As to the shot itself, if I had his confidence after the conversation and cup of tea, I would have worked the scene, gotten some torso shots, feet and hands tell great stories, full body.  I assume he was sitting, so working the chair or stoop into the image might have added as well.  Basically anything that builds the story of his condition in a respectful way.  Something that allows the viewer to create their own narrative without the aid of titles or explanation.

There was another photographer that was relatively recently (past couple of years) recognised for his body of work taking street portraits of all sorts of people in every walk of life.  If I remember correctly, he was extremely reticent to have his work shown despite many, many attempts by friends and supporters to curate an exhibition.  I'll see if I can find a link or two.

Hear, hear, Jennifer. You said it very well.
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Bryan Conner
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« Reply #19 on: July 15, 2011, 03:31:36 AM »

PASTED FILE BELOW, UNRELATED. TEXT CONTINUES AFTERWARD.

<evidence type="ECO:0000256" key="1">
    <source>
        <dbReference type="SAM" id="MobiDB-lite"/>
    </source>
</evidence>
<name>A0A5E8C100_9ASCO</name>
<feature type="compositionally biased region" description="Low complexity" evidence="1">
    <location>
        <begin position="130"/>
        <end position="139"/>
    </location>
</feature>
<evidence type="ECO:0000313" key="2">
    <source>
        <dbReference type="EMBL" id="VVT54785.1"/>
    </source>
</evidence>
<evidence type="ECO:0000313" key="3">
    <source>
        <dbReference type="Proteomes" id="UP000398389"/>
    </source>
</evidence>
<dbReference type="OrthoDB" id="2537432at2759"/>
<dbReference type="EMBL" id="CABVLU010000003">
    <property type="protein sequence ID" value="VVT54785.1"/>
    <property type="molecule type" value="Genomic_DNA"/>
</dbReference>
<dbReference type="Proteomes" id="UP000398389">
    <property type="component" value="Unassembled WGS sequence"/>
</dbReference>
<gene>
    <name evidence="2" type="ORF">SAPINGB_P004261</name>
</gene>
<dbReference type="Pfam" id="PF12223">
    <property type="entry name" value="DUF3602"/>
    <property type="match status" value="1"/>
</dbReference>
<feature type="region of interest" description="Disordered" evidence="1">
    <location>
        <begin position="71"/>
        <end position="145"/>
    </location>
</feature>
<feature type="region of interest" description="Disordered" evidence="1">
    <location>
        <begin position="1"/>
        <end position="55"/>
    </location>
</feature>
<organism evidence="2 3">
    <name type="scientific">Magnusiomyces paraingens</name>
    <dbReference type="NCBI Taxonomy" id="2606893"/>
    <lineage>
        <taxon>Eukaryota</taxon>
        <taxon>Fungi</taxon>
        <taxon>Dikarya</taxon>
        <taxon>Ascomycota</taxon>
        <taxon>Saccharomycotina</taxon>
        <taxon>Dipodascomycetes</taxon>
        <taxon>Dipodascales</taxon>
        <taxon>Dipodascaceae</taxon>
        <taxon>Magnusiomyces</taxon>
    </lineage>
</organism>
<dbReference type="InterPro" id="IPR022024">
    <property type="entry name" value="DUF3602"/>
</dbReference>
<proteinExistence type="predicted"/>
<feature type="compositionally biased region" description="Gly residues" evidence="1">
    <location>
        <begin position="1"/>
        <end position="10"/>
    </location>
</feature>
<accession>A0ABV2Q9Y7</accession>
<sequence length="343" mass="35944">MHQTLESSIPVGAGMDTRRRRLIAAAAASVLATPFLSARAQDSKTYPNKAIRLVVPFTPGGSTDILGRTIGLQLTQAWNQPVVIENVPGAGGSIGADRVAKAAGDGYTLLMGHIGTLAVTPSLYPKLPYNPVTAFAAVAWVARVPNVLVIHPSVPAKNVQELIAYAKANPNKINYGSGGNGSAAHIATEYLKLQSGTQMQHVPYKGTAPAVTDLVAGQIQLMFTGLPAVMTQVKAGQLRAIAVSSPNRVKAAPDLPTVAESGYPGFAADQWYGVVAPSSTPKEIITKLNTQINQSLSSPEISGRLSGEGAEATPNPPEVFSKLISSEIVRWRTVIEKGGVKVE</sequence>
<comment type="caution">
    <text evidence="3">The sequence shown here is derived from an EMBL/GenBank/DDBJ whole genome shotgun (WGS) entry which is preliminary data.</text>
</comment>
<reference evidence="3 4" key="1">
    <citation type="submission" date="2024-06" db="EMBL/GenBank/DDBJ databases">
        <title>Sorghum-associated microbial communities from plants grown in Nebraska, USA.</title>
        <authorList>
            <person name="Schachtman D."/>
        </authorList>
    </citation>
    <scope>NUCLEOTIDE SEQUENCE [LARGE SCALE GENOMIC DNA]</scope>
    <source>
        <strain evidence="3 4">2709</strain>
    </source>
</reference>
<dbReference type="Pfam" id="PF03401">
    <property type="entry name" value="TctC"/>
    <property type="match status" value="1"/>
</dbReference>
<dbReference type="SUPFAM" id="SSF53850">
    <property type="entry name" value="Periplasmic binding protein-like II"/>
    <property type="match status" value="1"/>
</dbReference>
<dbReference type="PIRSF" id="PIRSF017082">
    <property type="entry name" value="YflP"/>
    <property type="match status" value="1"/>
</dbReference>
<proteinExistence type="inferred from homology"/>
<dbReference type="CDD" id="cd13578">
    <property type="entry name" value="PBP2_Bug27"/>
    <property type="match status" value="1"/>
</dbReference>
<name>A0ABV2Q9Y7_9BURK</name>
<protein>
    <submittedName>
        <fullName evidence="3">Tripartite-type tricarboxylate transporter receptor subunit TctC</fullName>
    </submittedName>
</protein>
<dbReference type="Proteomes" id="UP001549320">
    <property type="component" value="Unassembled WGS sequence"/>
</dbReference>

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I think that the image is a portrait taken with a show of respect to the subject.  It does a good job of conveying the subjects situation to me very clearly.  I would not have spent a lot of time taking multiple shots from different angles....of his hands and chair etc because I would feel like I was taking advantage of him.  But, that is simply my feeling and opinion.  In no way do I cast this opinion and feelings onto others and demand that they agree.  The only way I believe to be truly fair to everyone is for us all to put everything into a pot and to divide it all equally.  And everything includes mental capacity, feelings, money, food, health, material things, love, physical capacity etc.  And, since that can not be accomplished, I have to accept that someone is always in a different situation than me.  So, I try to show everyone the same respect regardless of their social, mental, or physical situation...including the people that post on photography forums.